"Right now", stated Serrine Lau, professor at University of Arizona's College of Pharmacy and member of the BIO5 Institute, "current indicators - biomarkers - of type 2 diabetes are not well defined and most such markers are only reliably detected in people who have already been diagnosed with the disease. Finding these clues, which will allow for the early treatment and possible avoidance of the complications associated with the disease, is the goal of our research."
Serrine Lau spearheads the team's investigation using cutting-edge technologies to discover and validate new biomarkers to accurately detect pre-type 2 diabetes. It is a collaborative project between University of Arizona's BIO5 Institute and Arizona State University's Biodesign Institute supported by the Technology and Research Initiative Fund (TRIF). TRIF is a special investment in higher education made possible by passage of state Proposition 301 in November 2000.
The principle researchers on the project include University of Arizona's Serrine Lau, George Tsaprailis and Craig Stump; Randy Nelson and Mike Mobley from Arizona State University's Biodesign Institute and Arizona State University West kinesiology professor Larry Mandarino.
"Our project is unique in the country", stated Serrine Lau. "First, collaborations between our two groups of experts enable us to combine exceptional intellectual and technological resources to address the problem. Second, we are conducting a highly targeted discovery investigation, which is guided by very well-defined clinical protocol. Third, we have a broader patient sample. Similar projects elsewhere are investigating patients who have already been diagnosed with diabetes, but we are looking at a more random sample of the population, and trying to learn how to predict who will develop diabetes."
"We have the technologies and tools in place now to construct a detailed molecular signature of diabetes", stated Randy Nelson, who heads the Molecular Biosignatures Analysis Unit at Arizona State University's Biodesign Institute. "By studying the changes in both the expression and structure of proteins related to diabetes, we can determine their contribution to the disease process."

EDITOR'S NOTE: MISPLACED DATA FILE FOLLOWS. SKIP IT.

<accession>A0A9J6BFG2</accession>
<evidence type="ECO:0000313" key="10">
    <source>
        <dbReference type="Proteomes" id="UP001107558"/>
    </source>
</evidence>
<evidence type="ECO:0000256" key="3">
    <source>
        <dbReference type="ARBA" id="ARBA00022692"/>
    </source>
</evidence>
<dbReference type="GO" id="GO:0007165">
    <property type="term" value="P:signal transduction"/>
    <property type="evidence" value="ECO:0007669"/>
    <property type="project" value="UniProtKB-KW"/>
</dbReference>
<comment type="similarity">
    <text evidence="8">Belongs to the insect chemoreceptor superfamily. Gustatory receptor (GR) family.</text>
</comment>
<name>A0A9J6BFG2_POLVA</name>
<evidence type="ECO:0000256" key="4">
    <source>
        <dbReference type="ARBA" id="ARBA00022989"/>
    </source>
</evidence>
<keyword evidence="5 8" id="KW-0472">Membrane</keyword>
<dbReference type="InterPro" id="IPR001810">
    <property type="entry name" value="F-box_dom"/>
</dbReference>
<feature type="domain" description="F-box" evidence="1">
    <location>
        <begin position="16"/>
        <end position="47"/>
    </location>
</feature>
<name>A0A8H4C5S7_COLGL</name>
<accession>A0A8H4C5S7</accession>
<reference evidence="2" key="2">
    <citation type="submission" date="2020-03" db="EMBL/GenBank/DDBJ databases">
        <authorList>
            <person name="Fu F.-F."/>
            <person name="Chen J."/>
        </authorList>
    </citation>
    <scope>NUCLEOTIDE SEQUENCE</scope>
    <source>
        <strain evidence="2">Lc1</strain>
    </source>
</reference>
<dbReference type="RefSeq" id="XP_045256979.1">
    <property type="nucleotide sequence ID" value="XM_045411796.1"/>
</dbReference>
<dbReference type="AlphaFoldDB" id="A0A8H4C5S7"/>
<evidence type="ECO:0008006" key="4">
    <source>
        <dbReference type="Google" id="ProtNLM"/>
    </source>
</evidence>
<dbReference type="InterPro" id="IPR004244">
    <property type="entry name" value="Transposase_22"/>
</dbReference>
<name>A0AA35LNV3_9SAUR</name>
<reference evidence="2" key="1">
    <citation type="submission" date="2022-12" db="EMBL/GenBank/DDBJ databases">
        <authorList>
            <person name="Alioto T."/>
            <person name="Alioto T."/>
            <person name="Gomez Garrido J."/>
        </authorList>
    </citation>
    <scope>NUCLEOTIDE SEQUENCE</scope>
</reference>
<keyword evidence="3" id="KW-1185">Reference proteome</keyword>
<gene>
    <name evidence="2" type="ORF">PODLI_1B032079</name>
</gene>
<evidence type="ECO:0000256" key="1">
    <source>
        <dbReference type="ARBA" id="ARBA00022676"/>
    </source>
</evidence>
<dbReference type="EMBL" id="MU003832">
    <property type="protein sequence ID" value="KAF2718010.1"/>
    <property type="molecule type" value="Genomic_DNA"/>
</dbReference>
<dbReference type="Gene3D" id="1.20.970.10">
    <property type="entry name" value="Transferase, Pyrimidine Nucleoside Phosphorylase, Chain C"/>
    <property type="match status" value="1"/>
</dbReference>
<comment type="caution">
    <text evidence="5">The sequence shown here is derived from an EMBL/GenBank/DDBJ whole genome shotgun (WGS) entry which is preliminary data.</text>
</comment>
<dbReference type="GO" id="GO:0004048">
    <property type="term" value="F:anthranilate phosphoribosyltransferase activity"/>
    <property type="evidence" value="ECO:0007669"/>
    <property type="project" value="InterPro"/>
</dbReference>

Randy Nelson is an expert in proteomics, a scientific discipline that studies changes in protein composition - generally in biofluids such as blood and urine - and how these changes relate to disease.
"With the completion of the human genome project", stated Serrine Lau, "we now understand that genomics alone is insufficient to fully understand cellular biochemistry. It is the proteins which are the workhorses in regulating biological events."
Researchers use state-of-the-art technology including protein sequencing by mass spectrometer, an instrument used to determine the composition of a physical sample by generating a spectrum representing the masses of sample components. The BIO5/Biodesign team uses mass spectrometers not only to identify proteins and their functional states, but also to measure the quantity of particular proteins. For example, someone with a disease may be producing too much of a given protein that would normally be present in lower amounts in a healthy individual.
"As a clinician treating diabetes, this research is particularly exciting", stated another study participant, Craig Stump, MD, chief of the section of Endocrinology, Diabetes and Hypertension at the University of Arizona College of Medicine. "We've always used a shotgun approach to preventing diabetes - we know we have been overtreating some people, and undertreating others. Knowing a patient's individual risk for diabetes will allow physicians to offer highly specific recommendations to avert the disease. It's going to change lives."
"The investigation is challenging, overarching and sometimes it can be intimidating", continued Serrine Lau. "But we now realize that it is the path we have to take. It is essential that we approach this in a co-operative and global manner."